The leader of the Ahmadiyya Muslim community strongly condemned the massacre of Muslims in Christchurch in a statement yesterday (March 15).

Speaking from London, where the Ahmadiyya community have their UK headquarters, His Holiness Hazrat Mirza Masroor Ahmad offered condolences to the affected from Ahmadiyya Muslims the world over, and called for unity across cultural and religious differences.

Hazrat Mirza Masroor Ahmad said: "On behalf of the Ahmadiyya Muslim Community worldwide, I express my deepest sympathies and condolences to all those affected by the barbaric terrorist attack that has taken place in Christchurch.

"Such heinous and utterly inhumane attacks must be condemned in the strongest possible terms. It is a grave tragedy that dozens of innocent Muslims have lost their lives whilst joining together for worship. All people, no matter their faith or belief, have the right to worship peacefully."

The statement came just one week after the Ahmadiyya community held its annual Peace Symposium at the Baitul Futuh Mosque in Morden, South West London.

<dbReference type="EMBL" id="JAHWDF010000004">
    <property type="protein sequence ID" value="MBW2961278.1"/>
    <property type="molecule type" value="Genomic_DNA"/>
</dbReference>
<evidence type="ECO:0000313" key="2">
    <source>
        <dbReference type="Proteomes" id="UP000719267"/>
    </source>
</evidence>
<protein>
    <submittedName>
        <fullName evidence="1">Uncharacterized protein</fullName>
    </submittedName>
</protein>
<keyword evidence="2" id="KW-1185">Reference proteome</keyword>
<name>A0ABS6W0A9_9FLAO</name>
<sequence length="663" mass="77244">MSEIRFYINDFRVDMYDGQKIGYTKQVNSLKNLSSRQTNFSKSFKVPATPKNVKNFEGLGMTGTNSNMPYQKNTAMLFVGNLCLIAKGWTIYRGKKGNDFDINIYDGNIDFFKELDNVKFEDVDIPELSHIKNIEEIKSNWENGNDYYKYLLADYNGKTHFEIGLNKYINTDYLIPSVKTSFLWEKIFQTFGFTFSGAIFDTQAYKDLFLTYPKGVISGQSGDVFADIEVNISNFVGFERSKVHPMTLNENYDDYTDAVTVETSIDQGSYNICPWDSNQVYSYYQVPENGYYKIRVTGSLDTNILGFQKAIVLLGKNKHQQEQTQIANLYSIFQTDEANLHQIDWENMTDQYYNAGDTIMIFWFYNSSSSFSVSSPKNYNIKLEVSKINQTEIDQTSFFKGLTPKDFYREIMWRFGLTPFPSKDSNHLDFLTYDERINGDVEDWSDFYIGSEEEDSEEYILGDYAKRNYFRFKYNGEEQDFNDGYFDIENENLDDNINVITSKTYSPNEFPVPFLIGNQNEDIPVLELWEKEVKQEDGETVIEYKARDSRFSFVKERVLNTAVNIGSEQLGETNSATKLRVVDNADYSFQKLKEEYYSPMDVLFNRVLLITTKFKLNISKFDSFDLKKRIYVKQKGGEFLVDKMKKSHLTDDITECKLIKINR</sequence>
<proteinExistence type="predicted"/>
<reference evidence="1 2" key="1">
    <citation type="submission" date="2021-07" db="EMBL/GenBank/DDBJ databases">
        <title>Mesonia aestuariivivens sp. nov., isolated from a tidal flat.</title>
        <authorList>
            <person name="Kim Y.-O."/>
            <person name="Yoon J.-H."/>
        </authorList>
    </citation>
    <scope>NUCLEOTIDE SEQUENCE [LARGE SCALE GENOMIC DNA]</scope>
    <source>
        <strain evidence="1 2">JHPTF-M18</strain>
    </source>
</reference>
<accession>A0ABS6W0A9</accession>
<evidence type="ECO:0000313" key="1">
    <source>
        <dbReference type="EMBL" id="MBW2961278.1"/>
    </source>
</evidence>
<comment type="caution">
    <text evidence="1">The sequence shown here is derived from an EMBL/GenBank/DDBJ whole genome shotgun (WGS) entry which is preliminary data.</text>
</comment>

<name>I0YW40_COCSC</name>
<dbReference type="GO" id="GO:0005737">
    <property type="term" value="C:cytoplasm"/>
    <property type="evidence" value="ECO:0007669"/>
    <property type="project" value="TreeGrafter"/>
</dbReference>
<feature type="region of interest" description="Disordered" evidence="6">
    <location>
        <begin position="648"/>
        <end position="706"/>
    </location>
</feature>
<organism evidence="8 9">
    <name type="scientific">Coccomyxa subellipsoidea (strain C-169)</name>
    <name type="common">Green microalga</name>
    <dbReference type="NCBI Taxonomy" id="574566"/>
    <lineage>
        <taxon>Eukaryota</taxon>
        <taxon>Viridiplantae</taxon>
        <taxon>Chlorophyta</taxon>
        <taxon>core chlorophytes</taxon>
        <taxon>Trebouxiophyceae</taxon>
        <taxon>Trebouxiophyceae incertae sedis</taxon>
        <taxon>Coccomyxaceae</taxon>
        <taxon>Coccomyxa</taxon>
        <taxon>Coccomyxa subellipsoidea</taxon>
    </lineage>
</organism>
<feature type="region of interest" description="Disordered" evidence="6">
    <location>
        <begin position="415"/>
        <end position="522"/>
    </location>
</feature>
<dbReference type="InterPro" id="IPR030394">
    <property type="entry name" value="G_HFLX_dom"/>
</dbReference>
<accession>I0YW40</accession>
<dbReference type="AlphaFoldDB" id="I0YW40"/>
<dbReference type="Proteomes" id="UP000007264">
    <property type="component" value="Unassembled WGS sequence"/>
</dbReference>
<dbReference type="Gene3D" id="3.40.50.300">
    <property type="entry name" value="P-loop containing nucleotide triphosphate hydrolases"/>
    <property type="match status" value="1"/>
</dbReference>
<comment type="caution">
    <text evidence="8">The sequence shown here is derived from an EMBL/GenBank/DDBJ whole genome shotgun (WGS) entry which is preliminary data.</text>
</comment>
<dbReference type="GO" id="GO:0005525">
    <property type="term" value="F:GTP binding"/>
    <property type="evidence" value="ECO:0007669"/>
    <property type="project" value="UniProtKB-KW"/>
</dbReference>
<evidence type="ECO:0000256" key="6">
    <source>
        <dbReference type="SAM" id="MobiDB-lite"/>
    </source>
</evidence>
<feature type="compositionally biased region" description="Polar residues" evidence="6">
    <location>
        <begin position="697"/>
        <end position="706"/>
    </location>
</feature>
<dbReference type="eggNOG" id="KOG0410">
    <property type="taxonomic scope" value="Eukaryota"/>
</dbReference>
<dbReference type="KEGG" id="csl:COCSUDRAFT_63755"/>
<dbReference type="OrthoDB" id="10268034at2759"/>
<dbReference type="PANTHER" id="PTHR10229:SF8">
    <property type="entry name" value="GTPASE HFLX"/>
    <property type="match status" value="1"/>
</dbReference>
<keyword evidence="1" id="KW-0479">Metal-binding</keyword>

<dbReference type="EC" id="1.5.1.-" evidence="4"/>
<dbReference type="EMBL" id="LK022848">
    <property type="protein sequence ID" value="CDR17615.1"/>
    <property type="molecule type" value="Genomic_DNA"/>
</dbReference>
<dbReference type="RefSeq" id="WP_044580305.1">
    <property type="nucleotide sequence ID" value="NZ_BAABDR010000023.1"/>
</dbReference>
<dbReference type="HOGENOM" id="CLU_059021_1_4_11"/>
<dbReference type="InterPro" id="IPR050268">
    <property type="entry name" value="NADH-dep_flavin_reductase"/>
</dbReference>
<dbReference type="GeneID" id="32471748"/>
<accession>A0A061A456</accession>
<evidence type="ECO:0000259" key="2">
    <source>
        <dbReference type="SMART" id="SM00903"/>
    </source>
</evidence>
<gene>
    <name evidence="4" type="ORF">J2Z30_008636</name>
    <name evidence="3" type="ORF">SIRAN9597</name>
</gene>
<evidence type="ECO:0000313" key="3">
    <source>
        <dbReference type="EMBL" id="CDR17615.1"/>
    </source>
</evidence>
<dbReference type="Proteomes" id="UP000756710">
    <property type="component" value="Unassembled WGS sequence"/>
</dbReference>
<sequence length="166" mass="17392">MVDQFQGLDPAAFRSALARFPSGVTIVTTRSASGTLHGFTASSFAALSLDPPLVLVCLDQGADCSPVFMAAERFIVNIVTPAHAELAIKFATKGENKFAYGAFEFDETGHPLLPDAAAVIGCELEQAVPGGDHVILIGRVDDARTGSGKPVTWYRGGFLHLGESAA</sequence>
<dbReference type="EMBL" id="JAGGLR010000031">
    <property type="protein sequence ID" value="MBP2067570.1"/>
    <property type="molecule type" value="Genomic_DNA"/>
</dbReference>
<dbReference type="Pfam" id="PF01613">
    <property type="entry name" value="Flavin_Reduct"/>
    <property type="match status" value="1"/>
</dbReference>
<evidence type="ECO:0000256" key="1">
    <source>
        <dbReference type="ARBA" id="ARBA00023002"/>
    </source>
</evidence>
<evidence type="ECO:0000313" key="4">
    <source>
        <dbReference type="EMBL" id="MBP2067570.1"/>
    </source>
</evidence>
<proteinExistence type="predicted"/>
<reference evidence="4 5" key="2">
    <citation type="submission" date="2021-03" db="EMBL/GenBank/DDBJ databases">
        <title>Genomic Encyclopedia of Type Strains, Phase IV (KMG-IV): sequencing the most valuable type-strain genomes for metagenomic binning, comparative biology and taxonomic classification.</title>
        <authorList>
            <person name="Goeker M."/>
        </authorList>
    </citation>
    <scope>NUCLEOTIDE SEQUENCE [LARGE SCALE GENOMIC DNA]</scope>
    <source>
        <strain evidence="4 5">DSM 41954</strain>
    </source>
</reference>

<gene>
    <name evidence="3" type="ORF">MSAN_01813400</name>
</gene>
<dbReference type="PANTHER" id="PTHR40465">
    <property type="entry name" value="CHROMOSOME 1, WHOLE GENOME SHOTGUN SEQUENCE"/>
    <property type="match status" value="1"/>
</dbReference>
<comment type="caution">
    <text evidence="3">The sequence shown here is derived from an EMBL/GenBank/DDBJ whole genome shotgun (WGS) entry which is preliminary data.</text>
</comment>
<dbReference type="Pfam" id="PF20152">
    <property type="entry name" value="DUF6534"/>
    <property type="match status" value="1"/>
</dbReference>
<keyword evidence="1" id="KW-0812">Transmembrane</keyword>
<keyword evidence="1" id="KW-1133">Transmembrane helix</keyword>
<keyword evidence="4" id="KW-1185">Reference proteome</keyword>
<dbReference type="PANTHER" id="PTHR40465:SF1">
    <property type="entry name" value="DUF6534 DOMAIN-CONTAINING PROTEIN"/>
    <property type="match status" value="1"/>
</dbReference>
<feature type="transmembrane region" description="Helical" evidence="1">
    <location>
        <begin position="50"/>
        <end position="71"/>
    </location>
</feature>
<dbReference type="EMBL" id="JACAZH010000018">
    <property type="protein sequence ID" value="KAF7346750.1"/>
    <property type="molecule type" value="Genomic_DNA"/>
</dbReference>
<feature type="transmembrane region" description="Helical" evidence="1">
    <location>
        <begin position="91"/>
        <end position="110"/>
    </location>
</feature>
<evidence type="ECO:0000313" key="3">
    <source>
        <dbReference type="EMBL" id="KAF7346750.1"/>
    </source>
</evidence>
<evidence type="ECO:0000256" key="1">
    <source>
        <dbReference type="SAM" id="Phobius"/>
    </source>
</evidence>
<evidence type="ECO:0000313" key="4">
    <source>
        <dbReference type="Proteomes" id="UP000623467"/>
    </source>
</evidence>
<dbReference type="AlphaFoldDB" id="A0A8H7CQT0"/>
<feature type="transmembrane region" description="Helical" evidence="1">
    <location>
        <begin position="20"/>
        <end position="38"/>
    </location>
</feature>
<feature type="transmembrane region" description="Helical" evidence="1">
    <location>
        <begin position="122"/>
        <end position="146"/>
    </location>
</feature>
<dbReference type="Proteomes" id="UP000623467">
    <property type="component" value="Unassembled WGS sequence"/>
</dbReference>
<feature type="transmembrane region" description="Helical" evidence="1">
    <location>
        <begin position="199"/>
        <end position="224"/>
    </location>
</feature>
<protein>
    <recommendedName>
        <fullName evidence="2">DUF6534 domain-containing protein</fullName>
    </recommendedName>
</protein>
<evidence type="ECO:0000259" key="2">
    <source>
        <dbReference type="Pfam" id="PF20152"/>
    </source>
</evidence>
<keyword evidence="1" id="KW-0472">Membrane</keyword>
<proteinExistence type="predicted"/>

It came response to the terrorist attack against two mosques in Christchurch, New Zealand, where at least one far-right terrorist gunman shot and killed 49 Muslim worshippers during Friday prayer ceremonies, leaving more than 20 others injured.

At last week's Ahmadiyya Peace Symposium, which attracted hundreds of attendees from around the world, Hazrat Mirza Masroor Ahmad had cautioned against extremism and rising Islamophobia, arguing that "from the Islamic viewpoint, the best way to achieve peace is through unity."

Yesterday, he repeated this view and said he hoped the perpetrators would be brought to justice.

Hazrat Mirza Masroor Ahmad said: "This tragic event should serve as a lesson and warning to other countries of the developed world that we must join together to tackle all forms of racial, ethnic and religious hatred with wisdom and with a firm hand.

"Our heartfelt prayers are with the victims of these attacks and all those who have been affected. May the perpetrators of this evil act be promptly brought to justice."

On Friday, hours after news of the terrorist attack broke across the world, members of London's Ahmadiyya community gathered again at the Baitul Futuh Mosque, also known as the Morden Mosque, to offer their prayers for those affected by the Christchurch massacres.

Guest speakers included Inspector Bob Whitehead of Merton Police, who said: "Our thoughts are with those We hope we can learn from this experience and move forwards together in a loving and non-confrontational way."

Inspector Whitehead added that a heightened police presence around mosques in the area was in place for greater protection and as a gesture by law enforcement to show solidarity with Muslims in the area.